We seek to recruit students who are talented, enthusiastic, energetic, professionally minded, with an open and critical approach to design and making. You must possess a good undergraduate degree (or non-UK equivalent qualification) in metalwork, jewellery or a related subject, such as textiles, sculpture, architecture and industrial design. Your application should be supported by good, preferably academic, references and you should possess a range of practical skills. Equivalent professional experience or apprenticeships are also taken into account.
Applications may be considered from candidates without formal training and/or qualifications in other subjects, but you must clearly demonstrate an understanding of the subject area and potential to bring expertise and knowledge from another discipline that would contribute to the Jewellery & Metal group dynamic.
What's needed from you
Your portfolio is a showcase of your work as an artist or designer and can be made up of images, videos or writing examples. Your portfolio helps us to better understand your application and allows you to show evidence of your ability and motivation to undertake a given programme.
Generally, we’re looking for you to demonstrate your:
- Creativity, imagination and innovation
- Ability to articulate the intentions of the work
- Intellectual engagement in areas relevant to the work
- Technical skills appropriate to the work
- Potential to benefit from the programme
If you are not a national of a majority English-speaking country you will need the equivalent of an IELTS Academic score of 6.5 with a 6.0 in the Test of Written English (TWE). Students achieving a grade of at least 6.0, with a grade of 5.5 in the Test of Written English, may be eligible to take the College’s English for Academic Purposes course to enable them to reach the required standard.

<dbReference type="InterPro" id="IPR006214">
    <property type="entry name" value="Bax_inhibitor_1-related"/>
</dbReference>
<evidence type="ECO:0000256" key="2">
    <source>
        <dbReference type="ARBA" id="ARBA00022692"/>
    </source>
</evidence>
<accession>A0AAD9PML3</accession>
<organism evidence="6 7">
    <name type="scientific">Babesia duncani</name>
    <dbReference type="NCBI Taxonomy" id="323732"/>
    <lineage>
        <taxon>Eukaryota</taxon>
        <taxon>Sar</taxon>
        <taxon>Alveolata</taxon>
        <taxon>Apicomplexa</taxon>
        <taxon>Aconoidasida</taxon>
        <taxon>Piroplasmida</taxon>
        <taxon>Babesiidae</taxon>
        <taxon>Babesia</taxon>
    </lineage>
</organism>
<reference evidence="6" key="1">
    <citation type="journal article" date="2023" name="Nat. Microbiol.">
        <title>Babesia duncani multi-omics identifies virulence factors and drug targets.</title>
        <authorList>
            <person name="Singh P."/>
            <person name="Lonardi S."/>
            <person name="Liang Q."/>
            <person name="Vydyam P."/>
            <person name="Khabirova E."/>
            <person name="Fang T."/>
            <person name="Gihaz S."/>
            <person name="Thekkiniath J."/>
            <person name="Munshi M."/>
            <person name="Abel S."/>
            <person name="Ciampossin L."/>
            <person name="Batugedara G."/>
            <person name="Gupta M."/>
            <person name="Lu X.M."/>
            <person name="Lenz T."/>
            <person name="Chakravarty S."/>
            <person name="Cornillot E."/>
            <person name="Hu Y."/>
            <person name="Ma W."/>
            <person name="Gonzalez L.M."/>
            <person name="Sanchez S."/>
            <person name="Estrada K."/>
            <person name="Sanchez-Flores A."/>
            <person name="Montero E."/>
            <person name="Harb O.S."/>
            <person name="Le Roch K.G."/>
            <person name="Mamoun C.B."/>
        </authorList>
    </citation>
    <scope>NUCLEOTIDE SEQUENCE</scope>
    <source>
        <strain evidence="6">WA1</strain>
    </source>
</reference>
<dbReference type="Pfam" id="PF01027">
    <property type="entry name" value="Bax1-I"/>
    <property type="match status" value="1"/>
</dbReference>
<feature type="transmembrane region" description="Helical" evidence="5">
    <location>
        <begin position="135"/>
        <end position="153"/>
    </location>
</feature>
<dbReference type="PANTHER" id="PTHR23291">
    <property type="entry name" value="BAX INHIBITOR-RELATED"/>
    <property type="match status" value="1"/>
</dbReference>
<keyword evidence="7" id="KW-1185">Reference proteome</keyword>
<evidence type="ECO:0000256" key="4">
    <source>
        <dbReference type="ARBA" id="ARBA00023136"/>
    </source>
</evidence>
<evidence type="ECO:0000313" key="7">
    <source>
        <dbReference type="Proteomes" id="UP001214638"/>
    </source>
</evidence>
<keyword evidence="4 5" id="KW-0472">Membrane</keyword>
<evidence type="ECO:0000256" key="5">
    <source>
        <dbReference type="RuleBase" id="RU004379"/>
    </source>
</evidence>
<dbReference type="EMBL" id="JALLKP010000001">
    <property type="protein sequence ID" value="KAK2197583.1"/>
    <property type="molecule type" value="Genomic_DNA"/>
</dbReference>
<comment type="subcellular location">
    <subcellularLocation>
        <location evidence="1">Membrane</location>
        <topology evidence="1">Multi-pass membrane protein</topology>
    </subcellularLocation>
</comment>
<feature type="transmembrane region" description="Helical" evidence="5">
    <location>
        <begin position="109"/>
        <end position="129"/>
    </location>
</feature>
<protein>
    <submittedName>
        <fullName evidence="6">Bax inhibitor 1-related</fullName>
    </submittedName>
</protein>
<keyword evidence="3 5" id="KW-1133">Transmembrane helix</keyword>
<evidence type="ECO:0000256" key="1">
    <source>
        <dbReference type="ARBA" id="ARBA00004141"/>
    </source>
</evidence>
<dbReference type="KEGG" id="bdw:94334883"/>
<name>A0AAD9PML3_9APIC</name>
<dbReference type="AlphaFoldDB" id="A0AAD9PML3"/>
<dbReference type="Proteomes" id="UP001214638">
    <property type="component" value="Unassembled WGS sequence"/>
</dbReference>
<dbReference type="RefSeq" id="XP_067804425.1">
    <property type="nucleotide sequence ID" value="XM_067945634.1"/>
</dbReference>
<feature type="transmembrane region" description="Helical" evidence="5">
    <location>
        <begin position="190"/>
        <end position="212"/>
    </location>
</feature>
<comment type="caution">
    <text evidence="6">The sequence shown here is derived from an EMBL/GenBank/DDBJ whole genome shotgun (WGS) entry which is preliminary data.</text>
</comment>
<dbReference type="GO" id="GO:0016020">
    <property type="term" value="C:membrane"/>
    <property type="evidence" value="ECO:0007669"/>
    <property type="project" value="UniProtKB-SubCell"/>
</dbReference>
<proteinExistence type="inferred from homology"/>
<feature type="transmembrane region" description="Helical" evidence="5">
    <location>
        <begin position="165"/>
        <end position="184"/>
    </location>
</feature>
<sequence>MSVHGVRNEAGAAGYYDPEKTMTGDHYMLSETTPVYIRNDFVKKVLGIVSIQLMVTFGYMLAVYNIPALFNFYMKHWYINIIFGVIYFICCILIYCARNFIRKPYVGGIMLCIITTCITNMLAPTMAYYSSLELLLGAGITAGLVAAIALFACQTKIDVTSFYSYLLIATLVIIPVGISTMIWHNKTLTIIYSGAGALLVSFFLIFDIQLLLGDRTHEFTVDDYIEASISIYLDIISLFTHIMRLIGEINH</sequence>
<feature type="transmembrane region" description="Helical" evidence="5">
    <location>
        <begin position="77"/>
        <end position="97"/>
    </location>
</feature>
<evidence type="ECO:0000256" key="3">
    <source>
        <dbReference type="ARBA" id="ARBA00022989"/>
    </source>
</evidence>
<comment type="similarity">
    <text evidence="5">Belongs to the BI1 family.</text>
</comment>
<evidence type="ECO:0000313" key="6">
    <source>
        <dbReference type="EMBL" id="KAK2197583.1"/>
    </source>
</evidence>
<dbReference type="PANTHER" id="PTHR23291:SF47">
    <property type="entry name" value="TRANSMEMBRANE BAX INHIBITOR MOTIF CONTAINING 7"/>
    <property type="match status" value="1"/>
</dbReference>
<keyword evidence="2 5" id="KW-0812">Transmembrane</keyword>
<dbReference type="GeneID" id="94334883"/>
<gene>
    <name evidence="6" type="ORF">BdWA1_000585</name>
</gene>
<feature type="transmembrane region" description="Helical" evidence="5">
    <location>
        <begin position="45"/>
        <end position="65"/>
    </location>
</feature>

You are exempt from this requirement if you have received a 2.1 degree or above from a university in a majority English-speaking nation within the last two years.
If you need a Student Visa to study at the RCA, you will also need to meet the Home Office’s minimum requirements for entry clearance.
For this programme
Fees for new students
Fees for September 2021 entry on this programme are outlined below. From 2021 onward, EU students are classified as Overseas for tuition fee purposes.
Channel Islands and Isle of Man
Overseas and EU
New entrants to the College for MA, MRes, MPhil and PhD degrees will be required to pay a non-refundable deposit in order to secure their place. This will be offset against the tuition fees for the first year of study.
Overseas and EU
* Total cost is based on the assumption that the programme is completed in the timeframe stated in the programme details. Additional study time may incur additional charges.
Scholarships are awarded for a specific programme and entry point and cannot be deferred without consent from the academic Programme and scholarships panel.
There are many funding sources, with some students securing scholarships and others saving money from working. It is impossible to list all the potential funding sources; however, the following information could be useful.
Change your life and be here in 2021
The Royal College of Art welcomes applicants from all over the world.